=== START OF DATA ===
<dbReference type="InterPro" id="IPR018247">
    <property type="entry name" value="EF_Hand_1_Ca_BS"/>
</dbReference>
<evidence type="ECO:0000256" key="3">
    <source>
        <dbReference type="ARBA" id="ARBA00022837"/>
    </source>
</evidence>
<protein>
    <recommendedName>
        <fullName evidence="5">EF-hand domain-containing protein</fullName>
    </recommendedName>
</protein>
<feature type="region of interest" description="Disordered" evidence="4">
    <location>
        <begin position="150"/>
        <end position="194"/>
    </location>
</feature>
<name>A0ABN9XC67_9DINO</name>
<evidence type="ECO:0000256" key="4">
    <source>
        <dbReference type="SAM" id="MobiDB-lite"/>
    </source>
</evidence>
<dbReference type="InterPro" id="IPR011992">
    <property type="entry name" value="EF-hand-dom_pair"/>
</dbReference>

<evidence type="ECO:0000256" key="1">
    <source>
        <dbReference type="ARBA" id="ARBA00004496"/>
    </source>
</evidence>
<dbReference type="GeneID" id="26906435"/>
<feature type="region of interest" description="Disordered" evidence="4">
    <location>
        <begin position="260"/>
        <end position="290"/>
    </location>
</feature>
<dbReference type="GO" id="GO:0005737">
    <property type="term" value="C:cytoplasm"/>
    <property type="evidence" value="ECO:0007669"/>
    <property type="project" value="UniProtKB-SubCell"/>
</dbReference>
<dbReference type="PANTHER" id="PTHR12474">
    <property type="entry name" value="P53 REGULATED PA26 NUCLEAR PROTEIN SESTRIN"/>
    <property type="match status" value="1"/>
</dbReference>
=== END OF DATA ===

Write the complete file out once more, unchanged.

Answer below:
<dbReference type="InterPro" id="IPR018247">
    <property type="entry name" value="EF_Hand_1_Ca_BS"/>
</dbReference>
<evidence type="ECO:0000256" key="3">
    <source>
        <dbReference type="ARBA" id="ARBA00022837"/>
    </source>
</evidence>
<protein>
    <recommendedName>
        <fullName evidence="5">EF-hand domain-containing protein</fullName>
    </recommendedName>
</protein>
<feature type="region of interest" description="Disordered" evidence="4">
    <location>
        <begin position="150"/>
        <end position="194"/>
    </location>
</feature>
<name>A0ABN9XC67_9DINO</name>
<evidence type="ECO:0000256" key="4">
    <source>
        <dbReference type="SAM" id="MobiDB-lite"/>
    </source>
</evidence>
<dbReference type="InterPro" id="IPR011992">
    <property type="entry name" value="EF-hand-dom_pair"/>
</dbReference>

<evidence type="ECO:0000256" key="1">
    <source>
        <dbReference type="ARBA" id="ARBA00004496"/>
    </source>
</evidence>
<dbReference type="GeneID" id="26906435"/>
<feature type="region of interest" description="Disordered" evidence="4">
    <location>
        <begin position="260"/>
        <end position="290"/>
    </location>
</feature>
<dbReference type="GO" id="GO:0005737">
    <property type="term" value="C:cytoplasm"/>
    <property type="evidence" value="ECO:0007669"/>
    <property type="project" value="UniProtKB-SubCell"/>
</dbReference>
<dbReference type="PANTHER" id="PTHR12474">
    <property type="entry name" value="P53 REGULATED PA26 NUCLEAR PROTEIN SESTRIN"/>
    <property type="match status" value="1"/>
</dbReference>